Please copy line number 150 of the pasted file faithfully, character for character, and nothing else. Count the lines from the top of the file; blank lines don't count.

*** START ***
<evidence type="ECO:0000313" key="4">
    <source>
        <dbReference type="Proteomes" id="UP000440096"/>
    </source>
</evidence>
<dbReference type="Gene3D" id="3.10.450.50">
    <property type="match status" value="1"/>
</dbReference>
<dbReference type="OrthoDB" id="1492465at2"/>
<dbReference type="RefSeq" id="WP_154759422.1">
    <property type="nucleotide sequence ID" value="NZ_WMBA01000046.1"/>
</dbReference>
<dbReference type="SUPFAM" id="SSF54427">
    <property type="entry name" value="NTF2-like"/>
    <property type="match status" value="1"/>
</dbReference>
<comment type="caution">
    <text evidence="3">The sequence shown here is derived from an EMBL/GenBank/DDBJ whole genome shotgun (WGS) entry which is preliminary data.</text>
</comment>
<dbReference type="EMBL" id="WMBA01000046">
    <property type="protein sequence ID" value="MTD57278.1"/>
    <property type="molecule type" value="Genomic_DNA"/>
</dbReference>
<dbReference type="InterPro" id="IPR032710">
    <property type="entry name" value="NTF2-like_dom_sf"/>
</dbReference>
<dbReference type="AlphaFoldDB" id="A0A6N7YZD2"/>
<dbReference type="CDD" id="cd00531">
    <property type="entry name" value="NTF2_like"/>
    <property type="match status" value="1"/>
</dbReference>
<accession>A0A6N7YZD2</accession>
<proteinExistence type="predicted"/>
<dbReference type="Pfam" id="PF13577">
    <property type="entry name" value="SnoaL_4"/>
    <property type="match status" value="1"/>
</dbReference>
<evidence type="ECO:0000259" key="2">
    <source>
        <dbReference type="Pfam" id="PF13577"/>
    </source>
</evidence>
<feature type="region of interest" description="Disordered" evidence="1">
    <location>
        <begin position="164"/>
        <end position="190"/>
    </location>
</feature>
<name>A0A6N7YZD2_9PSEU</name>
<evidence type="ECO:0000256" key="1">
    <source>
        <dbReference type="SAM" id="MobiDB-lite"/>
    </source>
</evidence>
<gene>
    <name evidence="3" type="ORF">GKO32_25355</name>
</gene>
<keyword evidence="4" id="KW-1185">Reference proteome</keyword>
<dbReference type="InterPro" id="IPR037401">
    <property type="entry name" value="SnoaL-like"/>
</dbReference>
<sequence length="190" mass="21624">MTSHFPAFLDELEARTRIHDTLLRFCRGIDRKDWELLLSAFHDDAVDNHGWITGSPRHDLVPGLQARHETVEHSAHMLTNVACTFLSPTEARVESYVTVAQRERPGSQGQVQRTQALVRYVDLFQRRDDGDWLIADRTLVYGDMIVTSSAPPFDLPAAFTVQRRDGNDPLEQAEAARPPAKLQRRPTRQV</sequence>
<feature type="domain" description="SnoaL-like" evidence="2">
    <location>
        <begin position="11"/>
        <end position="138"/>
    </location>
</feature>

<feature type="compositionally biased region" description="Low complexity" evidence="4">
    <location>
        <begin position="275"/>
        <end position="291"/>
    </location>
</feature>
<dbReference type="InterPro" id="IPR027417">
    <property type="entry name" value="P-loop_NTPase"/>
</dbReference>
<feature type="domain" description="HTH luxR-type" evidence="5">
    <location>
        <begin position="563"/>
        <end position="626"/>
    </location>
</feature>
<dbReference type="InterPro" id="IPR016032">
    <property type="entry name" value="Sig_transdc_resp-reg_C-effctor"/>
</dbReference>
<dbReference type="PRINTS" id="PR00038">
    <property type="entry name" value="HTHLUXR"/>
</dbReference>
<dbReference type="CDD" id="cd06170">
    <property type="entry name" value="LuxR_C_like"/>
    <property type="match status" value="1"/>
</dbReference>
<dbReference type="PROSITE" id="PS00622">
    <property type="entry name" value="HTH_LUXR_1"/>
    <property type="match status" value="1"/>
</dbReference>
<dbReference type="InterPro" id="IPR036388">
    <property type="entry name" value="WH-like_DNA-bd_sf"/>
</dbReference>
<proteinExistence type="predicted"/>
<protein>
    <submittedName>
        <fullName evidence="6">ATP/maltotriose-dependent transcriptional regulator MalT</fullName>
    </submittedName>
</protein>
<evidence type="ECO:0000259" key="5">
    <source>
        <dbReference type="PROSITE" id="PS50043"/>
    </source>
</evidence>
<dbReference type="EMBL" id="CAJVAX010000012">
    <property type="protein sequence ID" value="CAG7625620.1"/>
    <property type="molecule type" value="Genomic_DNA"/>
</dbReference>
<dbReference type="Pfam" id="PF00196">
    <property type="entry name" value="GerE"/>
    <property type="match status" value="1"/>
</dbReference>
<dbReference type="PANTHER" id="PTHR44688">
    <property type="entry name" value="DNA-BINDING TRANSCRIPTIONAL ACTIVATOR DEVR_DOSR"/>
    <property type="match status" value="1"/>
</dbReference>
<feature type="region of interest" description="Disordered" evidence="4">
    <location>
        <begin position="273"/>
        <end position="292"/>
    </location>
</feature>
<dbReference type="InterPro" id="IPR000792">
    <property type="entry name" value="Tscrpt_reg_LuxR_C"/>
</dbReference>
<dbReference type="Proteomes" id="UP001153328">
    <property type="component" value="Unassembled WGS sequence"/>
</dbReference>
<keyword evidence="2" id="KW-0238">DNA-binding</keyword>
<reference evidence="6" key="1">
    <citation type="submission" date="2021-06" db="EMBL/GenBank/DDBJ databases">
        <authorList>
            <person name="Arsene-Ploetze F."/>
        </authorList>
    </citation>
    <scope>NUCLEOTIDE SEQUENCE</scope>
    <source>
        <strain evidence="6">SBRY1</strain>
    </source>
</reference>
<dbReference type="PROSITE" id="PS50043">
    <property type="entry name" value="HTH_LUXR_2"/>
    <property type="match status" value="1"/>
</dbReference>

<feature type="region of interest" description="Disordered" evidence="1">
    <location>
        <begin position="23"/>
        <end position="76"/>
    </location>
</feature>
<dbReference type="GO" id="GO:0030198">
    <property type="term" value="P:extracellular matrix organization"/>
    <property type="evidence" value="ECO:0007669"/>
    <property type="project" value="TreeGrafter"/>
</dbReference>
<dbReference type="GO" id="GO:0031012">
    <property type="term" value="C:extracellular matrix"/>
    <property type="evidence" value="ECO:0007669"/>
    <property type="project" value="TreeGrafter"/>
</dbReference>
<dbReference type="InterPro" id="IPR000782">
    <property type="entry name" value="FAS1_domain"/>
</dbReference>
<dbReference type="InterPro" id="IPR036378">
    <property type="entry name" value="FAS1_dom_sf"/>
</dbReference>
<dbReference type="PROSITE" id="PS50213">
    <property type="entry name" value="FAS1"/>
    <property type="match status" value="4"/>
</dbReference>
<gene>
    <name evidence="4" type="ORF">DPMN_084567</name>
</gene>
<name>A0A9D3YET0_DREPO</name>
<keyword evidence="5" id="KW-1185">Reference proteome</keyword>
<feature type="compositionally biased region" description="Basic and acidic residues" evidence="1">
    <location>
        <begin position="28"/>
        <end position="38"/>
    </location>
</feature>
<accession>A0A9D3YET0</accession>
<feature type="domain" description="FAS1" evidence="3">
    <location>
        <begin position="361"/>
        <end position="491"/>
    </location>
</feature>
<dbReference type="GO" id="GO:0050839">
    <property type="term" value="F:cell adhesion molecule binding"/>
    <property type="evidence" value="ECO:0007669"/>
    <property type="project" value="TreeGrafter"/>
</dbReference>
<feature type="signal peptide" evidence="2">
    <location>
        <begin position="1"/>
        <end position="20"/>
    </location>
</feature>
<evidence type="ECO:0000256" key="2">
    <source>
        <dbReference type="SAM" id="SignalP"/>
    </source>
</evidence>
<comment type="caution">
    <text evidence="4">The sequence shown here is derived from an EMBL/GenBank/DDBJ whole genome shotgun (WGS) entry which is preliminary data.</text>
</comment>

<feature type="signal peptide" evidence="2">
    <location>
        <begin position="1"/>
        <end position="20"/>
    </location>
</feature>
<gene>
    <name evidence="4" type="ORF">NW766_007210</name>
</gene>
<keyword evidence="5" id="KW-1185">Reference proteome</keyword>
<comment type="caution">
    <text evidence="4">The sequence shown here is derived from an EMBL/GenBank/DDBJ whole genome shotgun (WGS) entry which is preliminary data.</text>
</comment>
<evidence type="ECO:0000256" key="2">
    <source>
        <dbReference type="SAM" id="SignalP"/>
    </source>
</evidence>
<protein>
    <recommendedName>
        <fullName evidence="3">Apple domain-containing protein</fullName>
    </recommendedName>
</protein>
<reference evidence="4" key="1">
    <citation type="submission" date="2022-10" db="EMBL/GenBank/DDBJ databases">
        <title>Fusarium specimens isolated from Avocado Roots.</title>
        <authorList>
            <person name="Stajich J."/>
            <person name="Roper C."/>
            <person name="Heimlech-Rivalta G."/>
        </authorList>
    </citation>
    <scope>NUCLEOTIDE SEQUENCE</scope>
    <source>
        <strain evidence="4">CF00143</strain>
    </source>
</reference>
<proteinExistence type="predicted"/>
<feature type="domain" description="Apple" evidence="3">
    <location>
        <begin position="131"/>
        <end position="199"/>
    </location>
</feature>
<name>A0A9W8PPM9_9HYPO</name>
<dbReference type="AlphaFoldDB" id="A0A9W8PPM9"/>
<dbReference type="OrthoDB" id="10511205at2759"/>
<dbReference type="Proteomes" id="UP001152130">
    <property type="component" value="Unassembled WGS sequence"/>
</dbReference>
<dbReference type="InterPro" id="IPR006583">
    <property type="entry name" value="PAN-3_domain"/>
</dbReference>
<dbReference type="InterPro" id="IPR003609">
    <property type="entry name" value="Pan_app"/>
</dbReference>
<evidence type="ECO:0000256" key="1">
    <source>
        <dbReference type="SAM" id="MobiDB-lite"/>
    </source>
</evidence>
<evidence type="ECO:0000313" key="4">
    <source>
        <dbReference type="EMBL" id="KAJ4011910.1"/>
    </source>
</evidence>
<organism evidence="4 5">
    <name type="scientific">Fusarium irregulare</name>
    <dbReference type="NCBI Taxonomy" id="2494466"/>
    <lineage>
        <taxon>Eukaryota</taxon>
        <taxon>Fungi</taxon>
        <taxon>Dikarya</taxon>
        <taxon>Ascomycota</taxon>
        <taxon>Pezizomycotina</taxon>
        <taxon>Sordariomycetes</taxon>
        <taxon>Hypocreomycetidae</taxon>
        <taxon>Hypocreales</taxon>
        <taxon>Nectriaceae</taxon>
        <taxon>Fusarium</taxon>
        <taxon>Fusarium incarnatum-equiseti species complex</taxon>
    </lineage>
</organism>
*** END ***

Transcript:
    <property type="match status" value="1"/>